In a press statement, Vishant Vohra, chief technology officer (CTO), Vodafone Idea, said, “We are in the midst of a large scale network integration and transformation program. Building a robust, secure and future-proof network infrastructure based on the cloud is a key component of this transformation. The distributed cloud architecture will enable edge and fog computing services for our customers in both the enterprise and consumer spaces.” Earlier, in an interview with tele.net, Vora had stated that the company already has multiple key network applications in a single cloud and is planning to soon go live with more than 100 Edge cloud locations across the country.
Recently, Reliance Jio partnered with Ciena to future-proof its national transport network with transport SDN capabilities. This laid the foundation for an adaptive network, which can cater to fast changing capacity requirements and application demands, and can be scaled up with high efficiency. Ciena’s multi-terabit optical technology provides self-healing service restoration capabilities to Jio’s 4G network core, along with a highly resilient mesh network that can support a large subscriber base. The new network framework will also provide Jio more flexibility in launching new services and faster time-to-market. According to Jyotindra Thacker, president, technology and procurement, Reliance Jio, “This highly scalable, reliable and self-healing Connect Network Platform will allow us to focus on the front end of our business and deliver the best end-user experience. The addition of automation capabilities is a significant step in our network transformation journey to an adaptive network that will enable higher levels of scale and network intelligence.”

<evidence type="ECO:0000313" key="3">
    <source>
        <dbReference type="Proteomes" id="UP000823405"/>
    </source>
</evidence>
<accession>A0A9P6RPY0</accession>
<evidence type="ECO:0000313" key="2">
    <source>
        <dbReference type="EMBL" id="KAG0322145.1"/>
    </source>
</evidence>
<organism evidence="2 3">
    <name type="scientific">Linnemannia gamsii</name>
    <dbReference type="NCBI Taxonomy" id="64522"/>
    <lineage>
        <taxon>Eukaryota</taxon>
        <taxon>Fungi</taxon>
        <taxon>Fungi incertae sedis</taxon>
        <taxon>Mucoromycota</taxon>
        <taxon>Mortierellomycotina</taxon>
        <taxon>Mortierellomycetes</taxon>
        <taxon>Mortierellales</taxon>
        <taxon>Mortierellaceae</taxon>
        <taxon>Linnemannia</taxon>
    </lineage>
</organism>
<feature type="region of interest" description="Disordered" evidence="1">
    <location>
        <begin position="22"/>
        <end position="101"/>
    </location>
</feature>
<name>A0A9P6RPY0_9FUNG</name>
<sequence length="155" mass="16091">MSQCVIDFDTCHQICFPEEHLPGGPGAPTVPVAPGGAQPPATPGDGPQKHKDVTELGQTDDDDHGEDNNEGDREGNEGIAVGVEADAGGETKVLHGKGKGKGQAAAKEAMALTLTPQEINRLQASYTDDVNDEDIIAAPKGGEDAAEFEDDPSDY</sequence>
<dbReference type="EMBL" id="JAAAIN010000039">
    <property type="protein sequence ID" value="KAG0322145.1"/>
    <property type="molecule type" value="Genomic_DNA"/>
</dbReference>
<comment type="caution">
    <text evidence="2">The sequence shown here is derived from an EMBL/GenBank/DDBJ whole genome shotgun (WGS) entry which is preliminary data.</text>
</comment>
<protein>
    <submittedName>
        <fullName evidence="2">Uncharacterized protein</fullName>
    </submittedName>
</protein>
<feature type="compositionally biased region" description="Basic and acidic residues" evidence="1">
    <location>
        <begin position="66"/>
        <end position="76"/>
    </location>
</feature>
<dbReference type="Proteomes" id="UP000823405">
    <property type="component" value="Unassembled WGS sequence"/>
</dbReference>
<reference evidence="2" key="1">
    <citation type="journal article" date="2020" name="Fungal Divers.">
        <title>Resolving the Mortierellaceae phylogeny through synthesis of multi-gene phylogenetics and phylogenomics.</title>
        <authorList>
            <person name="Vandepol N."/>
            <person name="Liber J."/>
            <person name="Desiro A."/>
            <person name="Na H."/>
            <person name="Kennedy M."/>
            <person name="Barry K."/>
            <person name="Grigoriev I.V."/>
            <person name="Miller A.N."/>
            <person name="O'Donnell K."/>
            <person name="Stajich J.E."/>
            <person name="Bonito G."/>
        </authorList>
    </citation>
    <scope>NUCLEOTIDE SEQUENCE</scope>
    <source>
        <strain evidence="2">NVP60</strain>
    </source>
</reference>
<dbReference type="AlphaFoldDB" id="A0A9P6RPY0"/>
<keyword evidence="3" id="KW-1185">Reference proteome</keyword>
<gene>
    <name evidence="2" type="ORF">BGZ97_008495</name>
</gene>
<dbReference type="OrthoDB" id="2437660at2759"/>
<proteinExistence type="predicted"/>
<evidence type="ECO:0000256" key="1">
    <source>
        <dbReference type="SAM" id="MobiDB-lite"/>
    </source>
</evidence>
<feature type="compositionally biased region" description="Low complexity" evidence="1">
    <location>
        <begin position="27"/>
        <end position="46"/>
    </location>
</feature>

In February 2019, Airtel awarded a contract to Nokia’s Nuage Networks for data centre automation. As per the deal, Airtel will deploy Nuage Networks’ virtualised service platform across 15 circles in the northern and southern parts of the country to automate its data centre networks. The solution will allow Airtel to provide new and innovative services, including voice over long-term evolution (LTE) and mobile edge computing to its customers, as well as a superior network performance. “The upcoming technologies, including 5G and internet of things (IoT), demand that data centres come closer to the customers, so we are able to provide ultra-high speeds and extremely low latency. This is crucial for new-age use cases such as virtual reality, autonomous driving and remote surgery,” says Randeep Sekhon, CTO, Bharti Airtel.
By analysing the vast pool of data stored on the cloud, telcos can develop insights into customer preferences and consumption trends. By running analytics on the huge amount of data generated on their network, they can better position their service offerings in terms of both pricing and provisioning. Further, big data analytics will enable them to tap into new revenue opportunities through the provision of new offerings that are in demand.